Introduction Alcohol dependence is a relapsing condition resulting in significant comorbidity and subsequent use of health resources. Patients are repeatedly admitted into acute care for acute alcohol withdrawal management and stabilisation of their physical condition. Patients are frequently labelled as treatment resistant/non-compliant, despite the fact that a significant proportion of these individuals may have underlying alcohol-related brain injury (ARBI), which results in reduced capacity to understand or engage in treatment.1 Unfortunately, it is rare that assessment for ARBI is undertaken, and therefore the condition goes undetected.
Methods Patients presenting to acute care with an alcohol-related problem were assessed for risk of ARBI by the Alcohol Specialist Nurse performing a MoCA© .2 A score of <26 triggered a referral to a dedicated ARBI clinic delivered by a liaison psychiatrist. The aims of this study were to a) explore the scale of the problem, b) describe the complexity of the patient group c) provide evidence for the need and development of bespoke, integrated care pathways.
Results Eighty-nine patients were diagnosed as having ARBI (MoCA < 26) in 12 months 35 female; 57 male, with a mean age of 54 yrs (SD = 10). These patients had average of 9 hospital admissions in 5 years (range 1 to 48). Patients primary reason for admission was; 31 (46%) ALD/Cirrhosis, 21 (23%) alcohol excess (o) 13 (15%) seizure, 6 (7%) ARBI, 2 (1%) stroke and 6 (7%) other. In the previous 5 years; 50 (56%) patients had a fracture, 10 had multiple fractures and 20 had >2 grand mall seizures. Median alcohol consumption was 24 units per day (IQR = 15) at baseline and showed no statistical difference at 3 or 6 month follow-up.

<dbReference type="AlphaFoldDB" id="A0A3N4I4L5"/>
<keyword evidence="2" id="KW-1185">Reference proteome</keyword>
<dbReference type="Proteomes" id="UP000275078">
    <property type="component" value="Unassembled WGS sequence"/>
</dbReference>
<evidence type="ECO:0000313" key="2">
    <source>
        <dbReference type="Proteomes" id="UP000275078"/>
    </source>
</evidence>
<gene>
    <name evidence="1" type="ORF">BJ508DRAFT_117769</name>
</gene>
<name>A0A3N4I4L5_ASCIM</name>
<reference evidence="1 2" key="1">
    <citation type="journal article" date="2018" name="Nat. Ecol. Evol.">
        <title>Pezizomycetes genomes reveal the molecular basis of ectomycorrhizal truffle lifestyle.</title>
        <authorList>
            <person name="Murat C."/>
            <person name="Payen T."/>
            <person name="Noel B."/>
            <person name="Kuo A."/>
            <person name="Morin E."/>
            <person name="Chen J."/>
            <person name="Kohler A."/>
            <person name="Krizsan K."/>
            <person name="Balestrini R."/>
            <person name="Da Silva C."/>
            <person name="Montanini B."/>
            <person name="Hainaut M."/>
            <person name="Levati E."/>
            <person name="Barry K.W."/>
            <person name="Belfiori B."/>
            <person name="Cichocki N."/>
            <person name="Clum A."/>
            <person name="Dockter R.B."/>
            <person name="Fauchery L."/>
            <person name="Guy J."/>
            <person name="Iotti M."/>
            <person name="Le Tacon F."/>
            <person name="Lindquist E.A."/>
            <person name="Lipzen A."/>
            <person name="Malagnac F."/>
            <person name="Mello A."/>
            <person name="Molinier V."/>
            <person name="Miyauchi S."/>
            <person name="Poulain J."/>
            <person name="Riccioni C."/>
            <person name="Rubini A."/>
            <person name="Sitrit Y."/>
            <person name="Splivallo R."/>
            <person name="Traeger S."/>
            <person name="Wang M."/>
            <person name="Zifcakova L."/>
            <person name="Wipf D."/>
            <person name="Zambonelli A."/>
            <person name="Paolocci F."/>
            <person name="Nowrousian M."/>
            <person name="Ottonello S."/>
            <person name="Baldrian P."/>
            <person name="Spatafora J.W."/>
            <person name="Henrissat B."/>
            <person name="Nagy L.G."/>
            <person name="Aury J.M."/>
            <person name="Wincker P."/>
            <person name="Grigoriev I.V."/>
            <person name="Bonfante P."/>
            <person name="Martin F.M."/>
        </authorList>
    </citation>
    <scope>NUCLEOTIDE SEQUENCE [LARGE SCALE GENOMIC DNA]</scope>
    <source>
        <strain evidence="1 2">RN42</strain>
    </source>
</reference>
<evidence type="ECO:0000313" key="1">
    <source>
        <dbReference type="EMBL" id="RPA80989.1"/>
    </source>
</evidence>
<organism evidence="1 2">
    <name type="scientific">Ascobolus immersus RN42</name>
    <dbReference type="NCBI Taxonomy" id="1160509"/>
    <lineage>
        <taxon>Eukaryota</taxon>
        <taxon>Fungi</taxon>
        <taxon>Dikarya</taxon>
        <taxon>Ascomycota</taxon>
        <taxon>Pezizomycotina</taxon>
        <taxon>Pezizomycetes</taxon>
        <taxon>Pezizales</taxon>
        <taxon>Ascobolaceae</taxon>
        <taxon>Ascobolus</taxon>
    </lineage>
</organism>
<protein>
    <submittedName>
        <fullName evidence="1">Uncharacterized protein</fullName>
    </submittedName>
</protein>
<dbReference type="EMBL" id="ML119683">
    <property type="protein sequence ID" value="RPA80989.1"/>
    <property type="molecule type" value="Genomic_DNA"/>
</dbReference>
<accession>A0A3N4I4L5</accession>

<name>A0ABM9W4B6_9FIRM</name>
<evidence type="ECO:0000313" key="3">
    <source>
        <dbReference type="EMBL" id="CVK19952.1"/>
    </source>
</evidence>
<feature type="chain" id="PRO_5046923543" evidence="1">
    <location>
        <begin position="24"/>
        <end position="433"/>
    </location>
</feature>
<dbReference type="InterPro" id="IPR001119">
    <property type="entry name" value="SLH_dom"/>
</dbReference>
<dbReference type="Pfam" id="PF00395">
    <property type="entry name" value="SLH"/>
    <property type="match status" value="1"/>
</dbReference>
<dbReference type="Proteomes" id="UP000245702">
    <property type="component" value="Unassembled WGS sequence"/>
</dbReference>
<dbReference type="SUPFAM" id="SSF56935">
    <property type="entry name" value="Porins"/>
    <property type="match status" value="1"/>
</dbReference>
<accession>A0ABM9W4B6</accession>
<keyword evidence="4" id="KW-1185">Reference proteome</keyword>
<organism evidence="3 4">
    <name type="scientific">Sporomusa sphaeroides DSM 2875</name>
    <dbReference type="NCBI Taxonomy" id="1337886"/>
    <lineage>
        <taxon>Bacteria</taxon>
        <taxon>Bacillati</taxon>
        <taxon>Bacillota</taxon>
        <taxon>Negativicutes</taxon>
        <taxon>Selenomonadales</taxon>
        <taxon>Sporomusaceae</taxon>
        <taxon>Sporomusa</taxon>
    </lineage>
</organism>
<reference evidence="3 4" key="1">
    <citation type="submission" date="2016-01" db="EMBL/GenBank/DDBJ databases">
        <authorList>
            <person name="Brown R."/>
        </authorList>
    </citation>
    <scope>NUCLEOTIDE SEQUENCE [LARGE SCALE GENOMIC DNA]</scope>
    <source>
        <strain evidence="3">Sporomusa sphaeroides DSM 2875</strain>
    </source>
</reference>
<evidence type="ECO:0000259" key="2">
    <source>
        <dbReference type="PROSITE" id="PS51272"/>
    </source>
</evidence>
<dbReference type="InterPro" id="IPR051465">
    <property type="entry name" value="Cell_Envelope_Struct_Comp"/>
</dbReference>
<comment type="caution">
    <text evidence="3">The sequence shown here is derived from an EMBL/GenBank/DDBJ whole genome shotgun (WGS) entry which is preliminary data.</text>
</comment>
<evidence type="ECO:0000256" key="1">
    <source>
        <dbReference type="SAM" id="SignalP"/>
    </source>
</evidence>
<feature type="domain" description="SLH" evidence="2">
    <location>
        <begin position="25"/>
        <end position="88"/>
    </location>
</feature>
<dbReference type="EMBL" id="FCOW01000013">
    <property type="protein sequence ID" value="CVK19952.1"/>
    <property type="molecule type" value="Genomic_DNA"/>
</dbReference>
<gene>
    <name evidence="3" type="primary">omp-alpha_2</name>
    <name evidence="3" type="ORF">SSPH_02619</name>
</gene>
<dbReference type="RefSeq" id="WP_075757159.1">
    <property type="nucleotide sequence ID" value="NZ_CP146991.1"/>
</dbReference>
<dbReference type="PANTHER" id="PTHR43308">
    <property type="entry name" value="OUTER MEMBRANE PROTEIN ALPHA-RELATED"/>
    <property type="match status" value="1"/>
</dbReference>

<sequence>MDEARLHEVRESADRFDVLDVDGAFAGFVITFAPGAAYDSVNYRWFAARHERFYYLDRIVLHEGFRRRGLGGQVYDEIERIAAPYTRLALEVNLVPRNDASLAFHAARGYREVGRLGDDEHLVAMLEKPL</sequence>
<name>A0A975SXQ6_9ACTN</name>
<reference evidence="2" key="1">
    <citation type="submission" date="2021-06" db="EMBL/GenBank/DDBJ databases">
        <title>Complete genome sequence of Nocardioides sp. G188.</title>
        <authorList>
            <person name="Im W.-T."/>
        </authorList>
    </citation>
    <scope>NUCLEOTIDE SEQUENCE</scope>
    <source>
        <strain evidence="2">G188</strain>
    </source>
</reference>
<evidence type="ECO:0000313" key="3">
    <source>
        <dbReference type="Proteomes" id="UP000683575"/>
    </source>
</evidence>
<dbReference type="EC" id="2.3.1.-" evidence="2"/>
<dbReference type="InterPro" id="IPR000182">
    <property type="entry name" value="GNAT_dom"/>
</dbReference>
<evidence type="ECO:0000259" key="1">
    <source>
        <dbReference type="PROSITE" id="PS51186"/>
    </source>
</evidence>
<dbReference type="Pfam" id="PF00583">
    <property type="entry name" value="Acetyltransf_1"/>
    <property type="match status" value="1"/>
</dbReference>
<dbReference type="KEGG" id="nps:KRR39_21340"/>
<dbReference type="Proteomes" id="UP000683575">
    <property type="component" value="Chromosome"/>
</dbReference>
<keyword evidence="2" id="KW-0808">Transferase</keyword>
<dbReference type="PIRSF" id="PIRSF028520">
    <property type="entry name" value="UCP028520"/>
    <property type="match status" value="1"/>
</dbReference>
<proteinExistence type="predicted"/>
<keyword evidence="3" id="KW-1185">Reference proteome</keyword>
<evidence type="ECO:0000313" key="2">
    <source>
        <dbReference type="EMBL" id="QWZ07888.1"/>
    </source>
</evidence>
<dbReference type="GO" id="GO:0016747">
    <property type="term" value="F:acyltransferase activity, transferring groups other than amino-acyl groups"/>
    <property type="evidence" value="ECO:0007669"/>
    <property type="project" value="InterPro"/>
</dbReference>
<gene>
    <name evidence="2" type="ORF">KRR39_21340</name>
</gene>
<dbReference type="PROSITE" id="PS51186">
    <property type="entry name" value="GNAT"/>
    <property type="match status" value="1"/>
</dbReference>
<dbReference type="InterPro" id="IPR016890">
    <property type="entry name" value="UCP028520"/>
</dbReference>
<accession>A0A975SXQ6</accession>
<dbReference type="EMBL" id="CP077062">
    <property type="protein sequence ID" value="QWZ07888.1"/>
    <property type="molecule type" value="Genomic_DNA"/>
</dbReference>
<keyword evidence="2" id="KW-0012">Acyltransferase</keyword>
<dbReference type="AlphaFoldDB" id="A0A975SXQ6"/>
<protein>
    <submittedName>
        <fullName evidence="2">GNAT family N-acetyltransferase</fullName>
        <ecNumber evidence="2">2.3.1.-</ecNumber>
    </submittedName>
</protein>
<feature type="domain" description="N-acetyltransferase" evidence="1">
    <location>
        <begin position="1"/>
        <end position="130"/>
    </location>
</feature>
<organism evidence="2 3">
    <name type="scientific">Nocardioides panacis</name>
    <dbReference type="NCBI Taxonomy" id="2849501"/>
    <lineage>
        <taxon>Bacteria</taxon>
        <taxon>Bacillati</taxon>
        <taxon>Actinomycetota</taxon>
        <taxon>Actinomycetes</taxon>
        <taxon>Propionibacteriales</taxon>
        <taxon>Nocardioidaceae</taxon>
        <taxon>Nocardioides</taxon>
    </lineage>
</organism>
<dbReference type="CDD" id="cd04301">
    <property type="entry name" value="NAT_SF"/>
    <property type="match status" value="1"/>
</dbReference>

Conclusion Screening for ARBI results in detection of otherwise undiagnosed cognitive impairment that renders traditional alcohol treatment approaches ineffective. This group of patients have significant co-morbid conditions likely to benefit from integrated bespoke pathways of care. An acute admission should be utilised as an ideal window of opportunity to assess the patient while they are alcohol free, and plan appropriate treatment which has the potential to prevent people progressing to end stage dementia.
References 1 Wilson K. Alcohol and brain damage in adults with reference to high-risk groups. Royal College of Psychiatrists. Report number: CR185, 2014.
2 Wester AJ, Westhoff J, Kessels RPC, et al. The Montreal Cognitive Assessment (MoCA) as a measure of severity of amnesia in patients with alcohol-related cognitive impairments and Korsakoff Syndrome. Clinical Neuropsychiatry. 2013;10:131141.
Disclosure of Interest None Declared